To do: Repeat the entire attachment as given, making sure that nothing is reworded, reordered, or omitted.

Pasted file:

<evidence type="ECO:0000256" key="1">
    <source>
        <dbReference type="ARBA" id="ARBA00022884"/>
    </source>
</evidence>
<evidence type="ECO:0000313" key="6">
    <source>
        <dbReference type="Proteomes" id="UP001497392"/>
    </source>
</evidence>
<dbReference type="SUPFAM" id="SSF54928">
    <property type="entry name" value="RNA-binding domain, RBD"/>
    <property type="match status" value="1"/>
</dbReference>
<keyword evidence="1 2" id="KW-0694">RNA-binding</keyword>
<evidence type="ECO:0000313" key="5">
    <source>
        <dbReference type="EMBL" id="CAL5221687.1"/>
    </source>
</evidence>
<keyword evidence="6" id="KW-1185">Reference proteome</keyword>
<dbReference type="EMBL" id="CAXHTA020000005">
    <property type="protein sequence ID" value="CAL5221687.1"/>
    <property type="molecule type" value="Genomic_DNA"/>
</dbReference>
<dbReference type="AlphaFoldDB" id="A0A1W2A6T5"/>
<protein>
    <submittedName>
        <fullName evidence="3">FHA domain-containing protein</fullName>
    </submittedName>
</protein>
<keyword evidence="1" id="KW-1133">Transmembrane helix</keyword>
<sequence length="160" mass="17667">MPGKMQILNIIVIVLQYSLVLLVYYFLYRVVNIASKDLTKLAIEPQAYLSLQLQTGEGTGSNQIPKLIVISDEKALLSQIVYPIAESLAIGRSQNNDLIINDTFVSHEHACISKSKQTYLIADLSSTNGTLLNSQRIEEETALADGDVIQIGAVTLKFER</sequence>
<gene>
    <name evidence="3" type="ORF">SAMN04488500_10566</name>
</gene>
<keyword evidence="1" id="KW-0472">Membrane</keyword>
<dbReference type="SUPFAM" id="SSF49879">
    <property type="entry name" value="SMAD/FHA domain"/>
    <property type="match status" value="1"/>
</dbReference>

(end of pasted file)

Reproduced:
<evidence type="ECO:0000256" key="1">
    <source>
        <dbReference type="ARBA" id="ARBA00022884"/>
    </source>
</evidence>
<evidence type="ECO:0000313" key="6">
    <source>
        <dbReference type="Proteomes" id="UP001497392"/>
    </source>
</evidence>
<dbReference type="SUPFAM" id="SSF54928">
    <property type="entry name" value="RNA-binding domain, RBD"/>
    <property type="match status" value="1"/>
</dbReference>
<keyword evidence="1 2" id="KW-0694">RNA-binding</keyword>
<evidence type="ECO:0000313" key="5">
    <source>
        <dbReference type="EMBL" id="CAL5221687.1"/>
    </source>
</evidence>
<keyword evidence="6" id="KW-1185">Reference proteome</keyword>
<dbReference type="EMBL" id="CAXHTA020000005">
    <property type="protein sequence ID" value="CAL5221687.1"/>
    <property type="molecule type" value="Genomic_DNA"/>
</dbReference>
<dbReference type="AlphaFoldDB" id="A0A1W2A6T5"/>
<protein>
    <submittedName>
        <fullName evidence="3">FHA domain-containing protein</fullName>
    </submittedName>
</protein>
<keyword evidence="1" id="KW-1133">Transmembrane helix</keyword>
<sequence length="160" mass="17667">MPGKMQILNIIVIVLQYSLVLLVYYFLYRVVNIASKDLTKLAIEPQAYLSLQLQTGEGTGSNQIPKLIVISDEKALLSQIVYPIAESLAIGRSQNNDLIINDTFVSHEHACISKSKQTYLIADLSSTNGTLLNSQRIEEETALADGDVIQIGAVTLKFER</sequence>
<gene>
    <name evidence="3" type="ORF">SAMN04488500_10566</name>
</gene>
<keyword evidence="1" id="KW-0472">Membrane</keyword>
<dbReference type="SUPFAM" id="SSF49879">
    <property type="entry name" value="SMAD/FHA domain"/>
    <property type="match status" value="1"/>
</dbReference>